The family plan of service for appellant acknowledged that appellant had denied the allegation of abandonment, and that no evidence to support the abandonment allegation had been found. The family plan of service stated that appellant had offered inconsistent information regarding whether she knew that R.R. had taken the children. In addition, the plan stated that it appears appellant did not adequately supervise the children and allowed R.R., a reputed drug user, to leave with the children. In its permanency report filed with the trial court, the Department noted that abandonment had been ruled out and that it was unable to determine whether neglectful supervision had occurred. On May 17, 2016, the trial court signed a permanency hearing order, in which it noted that appellant did not appear despite having been duly and properly notified. In the permanency hearing order, the trial court found that appellant was not willing and able to provide the children with a safe environment. On August 16, 2016, the trial court again signed another permanency hearing order, in which it noted that appellant had failed to appear and determined that appellant was not willing and able to provide the children with a safe environment.

          At trial, Raymonica Scypion of the Department testified that after an adversary hearing, the trial court found that there was sufficient evidence for the children to be placed into the temporary managing conservatorship of the Department. Scypion explained that a family plan of service was developed for appellant, but appellant had not adequately and appropriately complied with the family plan of service. A copy of the family plan of service for appellant was admitted into evidence, and Scypion testified that the plan contained specific tasks appellant would be required to complete in order to obtain return of the children. According to Scypion, the family plan of service ordered appellant to undergo drug testing, but appellant never did so. Scypion also testified that appellant failed to sign a release of information as required by the family plan of service, and appellant failed to maintain contact with Scypion despite Scypion sending letters to appellant, trying to call appellant, and attempting to visit appellant's home.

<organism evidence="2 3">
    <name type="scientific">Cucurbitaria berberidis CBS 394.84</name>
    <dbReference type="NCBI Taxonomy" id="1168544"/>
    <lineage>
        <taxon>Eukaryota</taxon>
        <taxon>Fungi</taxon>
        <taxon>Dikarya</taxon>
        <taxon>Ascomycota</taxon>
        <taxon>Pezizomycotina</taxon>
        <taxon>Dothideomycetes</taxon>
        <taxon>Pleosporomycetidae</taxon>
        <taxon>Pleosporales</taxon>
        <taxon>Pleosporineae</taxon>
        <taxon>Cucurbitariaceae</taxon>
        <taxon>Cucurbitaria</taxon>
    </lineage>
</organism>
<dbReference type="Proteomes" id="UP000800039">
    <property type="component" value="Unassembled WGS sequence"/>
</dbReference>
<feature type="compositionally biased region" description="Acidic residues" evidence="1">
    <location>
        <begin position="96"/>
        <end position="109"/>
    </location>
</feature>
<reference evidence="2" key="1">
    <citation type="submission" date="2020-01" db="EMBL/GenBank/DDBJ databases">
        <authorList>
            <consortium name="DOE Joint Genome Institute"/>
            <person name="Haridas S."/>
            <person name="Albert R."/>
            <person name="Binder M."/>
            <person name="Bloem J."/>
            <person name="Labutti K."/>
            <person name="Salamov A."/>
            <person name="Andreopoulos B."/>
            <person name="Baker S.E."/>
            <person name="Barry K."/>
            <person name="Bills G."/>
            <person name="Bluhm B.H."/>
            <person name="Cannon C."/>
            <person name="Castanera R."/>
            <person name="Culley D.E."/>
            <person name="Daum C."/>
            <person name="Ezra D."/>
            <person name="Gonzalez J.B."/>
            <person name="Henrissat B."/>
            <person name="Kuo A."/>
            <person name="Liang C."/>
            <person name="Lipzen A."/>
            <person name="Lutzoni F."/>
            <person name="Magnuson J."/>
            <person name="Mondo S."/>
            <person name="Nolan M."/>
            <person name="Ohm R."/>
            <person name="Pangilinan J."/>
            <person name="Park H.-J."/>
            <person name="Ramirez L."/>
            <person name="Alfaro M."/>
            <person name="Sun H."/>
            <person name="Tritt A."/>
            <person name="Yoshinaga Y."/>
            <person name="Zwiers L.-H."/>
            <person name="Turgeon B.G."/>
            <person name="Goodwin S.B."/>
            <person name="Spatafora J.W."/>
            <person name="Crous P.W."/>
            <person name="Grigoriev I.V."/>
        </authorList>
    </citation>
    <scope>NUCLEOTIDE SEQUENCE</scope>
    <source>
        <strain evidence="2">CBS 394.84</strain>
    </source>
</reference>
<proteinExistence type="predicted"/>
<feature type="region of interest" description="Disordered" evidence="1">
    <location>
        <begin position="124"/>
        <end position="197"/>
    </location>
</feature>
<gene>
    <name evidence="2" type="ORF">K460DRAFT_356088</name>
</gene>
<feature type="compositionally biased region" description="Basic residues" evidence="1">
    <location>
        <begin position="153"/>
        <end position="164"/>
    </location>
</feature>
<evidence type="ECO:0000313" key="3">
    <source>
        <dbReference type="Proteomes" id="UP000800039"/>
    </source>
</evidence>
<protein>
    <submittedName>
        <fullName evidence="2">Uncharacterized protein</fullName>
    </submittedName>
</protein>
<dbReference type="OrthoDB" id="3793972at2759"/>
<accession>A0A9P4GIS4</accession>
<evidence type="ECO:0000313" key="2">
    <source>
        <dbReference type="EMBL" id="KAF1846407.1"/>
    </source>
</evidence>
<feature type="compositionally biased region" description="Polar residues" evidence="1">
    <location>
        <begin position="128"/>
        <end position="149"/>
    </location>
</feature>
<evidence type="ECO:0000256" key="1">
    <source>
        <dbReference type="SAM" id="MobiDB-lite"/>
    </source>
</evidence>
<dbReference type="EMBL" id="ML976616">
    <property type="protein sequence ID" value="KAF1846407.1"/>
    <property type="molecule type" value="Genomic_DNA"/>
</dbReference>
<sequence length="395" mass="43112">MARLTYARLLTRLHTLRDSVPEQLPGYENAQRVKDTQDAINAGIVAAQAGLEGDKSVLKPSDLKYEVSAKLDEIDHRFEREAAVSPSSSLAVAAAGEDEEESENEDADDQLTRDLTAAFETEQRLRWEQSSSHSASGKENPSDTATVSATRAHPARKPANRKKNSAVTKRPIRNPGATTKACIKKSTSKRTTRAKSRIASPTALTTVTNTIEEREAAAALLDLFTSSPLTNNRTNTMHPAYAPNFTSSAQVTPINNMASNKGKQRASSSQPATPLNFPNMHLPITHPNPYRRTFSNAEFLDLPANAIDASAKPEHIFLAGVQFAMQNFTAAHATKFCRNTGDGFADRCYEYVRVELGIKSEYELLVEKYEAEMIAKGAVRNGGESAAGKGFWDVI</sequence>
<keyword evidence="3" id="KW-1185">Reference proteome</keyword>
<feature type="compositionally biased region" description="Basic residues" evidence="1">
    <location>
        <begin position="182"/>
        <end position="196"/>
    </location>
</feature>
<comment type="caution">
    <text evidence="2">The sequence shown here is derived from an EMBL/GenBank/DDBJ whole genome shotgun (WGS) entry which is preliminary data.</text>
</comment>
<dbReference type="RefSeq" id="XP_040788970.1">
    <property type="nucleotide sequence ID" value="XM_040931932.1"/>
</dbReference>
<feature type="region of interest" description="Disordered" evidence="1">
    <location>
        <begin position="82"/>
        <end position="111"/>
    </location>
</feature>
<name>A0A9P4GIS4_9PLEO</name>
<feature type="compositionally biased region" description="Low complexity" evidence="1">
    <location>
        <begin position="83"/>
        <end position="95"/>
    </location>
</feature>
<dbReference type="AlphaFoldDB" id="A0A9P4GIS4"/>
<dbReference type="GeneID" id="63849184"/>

According to Scypion, appellant had only attended approximately three scheduled visits with the children. In addition, Scypion testified that she was unable to verify that appellant had maintained a safe, stable, and drug-free home environment, as required by the order. Scypion further explained that appellant had not done the services required of her under the order, such as attending NA or AA meetings, completing individual counseling, participating in and successfully completing a psychological evaluation, and completing a drug and alcohol assessment. Scypion testified that appellant is unable to provide the children with basic care and a safe and stable home environment, and she testified that she believes remaining in their current placement is in the best interest of the children. Scypion explained that the Department's goal for the children is adoption by their foster parents, who have cared for the children since they came into the Department's care.

         According to appellant, she did not attend family visits with the children because she "could tell . . . that they weren't okay, they were acting different, they were acting out of behavior, and they didn't understand why they were being taken from me[.]" Appellant testified that she feared that she would emotionally damage the children by coming in and out of their lives. In addition, appellant testified that she did contact Scypion, but Scypion did not answer.

         Appellant explained that while she was at the house of G.O., whose testimony we will discuss below, R.R. asked to take the children to McDonald's. Appellant testified that she strapped the children into R.R.'s car, but when R.R. backed up, she ran out of gas, so appellant took the children back into the house. Appellant explained that R.R. tried to get money from G.O. for gas so she could take the children to McDonald's, but appellant said no. Appellant testified that she was watching the children in the house, and she knew something was amiss "[w]ithin seconds[]" and began asking everyone where the children were. According to appellant, someone told her that the children were with R.R., and she began trying to ...